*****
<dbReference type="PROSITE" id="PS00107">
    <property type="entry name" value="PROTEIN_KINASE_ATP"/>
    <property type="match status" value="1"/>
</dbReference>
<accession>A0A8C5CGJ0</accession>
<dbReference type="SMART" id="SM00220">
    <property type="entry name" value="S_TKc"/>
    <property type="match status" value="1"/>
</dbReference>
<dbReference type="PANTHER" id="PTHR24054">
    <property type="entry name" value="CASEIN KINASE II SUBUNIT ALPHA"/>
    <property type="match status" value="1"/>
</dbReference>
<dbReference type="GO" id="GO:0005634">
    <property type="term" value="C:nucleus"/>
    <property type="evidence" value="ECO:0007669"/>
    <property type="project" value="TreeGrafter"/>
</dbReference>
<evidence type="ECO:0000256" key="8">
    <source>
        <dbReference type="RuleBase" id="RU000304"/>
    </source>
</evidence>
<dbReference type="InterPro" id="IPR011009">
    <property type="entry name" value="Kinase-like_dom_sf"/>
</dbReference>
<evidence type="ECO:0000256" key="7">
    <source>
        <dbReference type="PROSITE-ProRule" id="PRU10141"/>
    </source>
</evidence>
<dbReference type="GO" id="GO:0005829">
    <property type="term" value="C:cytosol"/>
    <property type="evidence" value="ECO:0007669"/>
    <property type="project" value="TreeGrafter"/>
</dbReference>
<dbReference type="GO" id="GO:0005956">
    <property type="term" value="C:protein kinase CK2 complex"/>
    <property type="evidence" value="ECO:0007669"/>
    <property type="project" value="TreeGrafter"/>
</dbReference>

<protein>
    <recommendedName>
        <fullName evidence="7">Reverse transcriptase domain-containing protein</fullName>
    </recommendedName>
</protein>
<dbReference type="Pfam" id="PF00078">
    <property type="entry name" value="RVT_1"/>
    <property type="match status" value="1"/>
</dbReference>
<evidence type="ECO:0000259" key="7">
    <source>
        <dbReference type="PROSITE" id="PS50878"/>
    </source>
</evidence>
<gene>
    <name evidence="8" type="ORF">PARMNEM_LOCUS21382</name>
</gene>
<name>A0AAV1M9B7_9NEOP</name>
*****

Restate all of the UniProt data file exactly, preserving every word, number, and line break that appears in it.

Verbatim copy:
<dbReference type="PROSITE" id="PS00107">
    <property type="entry name" value="PROTEIN_KINASE_ATP"/>
    <property type="match status" value="1"/>
</dbReference>
<accession>A0A8C5CGJ0</accession>
<dbReference type="SMART" id="SM00220">
    <property type="entry name" value="S_TKc"/>
    <property type="match status" value="1"/>
</dbReference>
<dbReference type="PANTHER" id="PTHR24054">
    <property type="entry name" value="CASEIN KINASE II SUBUNIT ALPHA"/>
    <property type="match status" value="1"/>
</dbReference>
<dbReference type="GO" id="GO:0005634">
    <property type="term" value="C:nucleus"/>
    <property type="evidence" value="ECO:0007669"/>
    <property type="project" value="TreeGrafter"/>
</dbReference>
<evidence type="ECO:0000256" key="8">
    <source>
        <dbReference type="RuleBase" id="RU000304"/>
    </source>
</evidence>
<dbReference type="InterPro" id="IPR011009">
    <property type="entry name" value="Kinase-like_dom_sf"/>
</dbReference>
<evidence type="ECO:0000256" key="7">
    <source>
        <dbReference type="PROSITE-ProRule" id="PRU10141"/>
    </source>
</evidence>
<dbReference type="GO" id="GO:0005829">
    <property type="term" value="C:cytosol"/>
    <property type="evidence" value="ECO:0007669"/>
    <property type="project" value="TreeGrafter"/>
</dbReference>
<dbReference type="GO" id="GO:0005956">
    <property type="term" value="C:protein kinase CK2 complex"/>
    <property type="evidence" value="ECO:0007669"/>
    <property type="project" value="TreeGrafter"/>
</dbReference>

<protein>
    <recommendedName>
        <fullName evidence="7">Reverse transcriptase domain-containing protein</fullName>
    </recommendedName>
</protein>
<dbReference type="Pfam" id="PF00078">
    <property type="entry name" value="RVT_1"/>
    <property type="match status" value="1"/>
</dbReference>
<evidence type="ECO:0000259" key="7">
    <source>
        <dbReference type="PROSITE" id="PS50878"/>
    </source>
</evidence>
<gene>
    <name evidence="8" type="ORF">PARMNEM_LOCUS21382</name>
</gene>
<name>A0AAV1M9B7_9NEOP</name>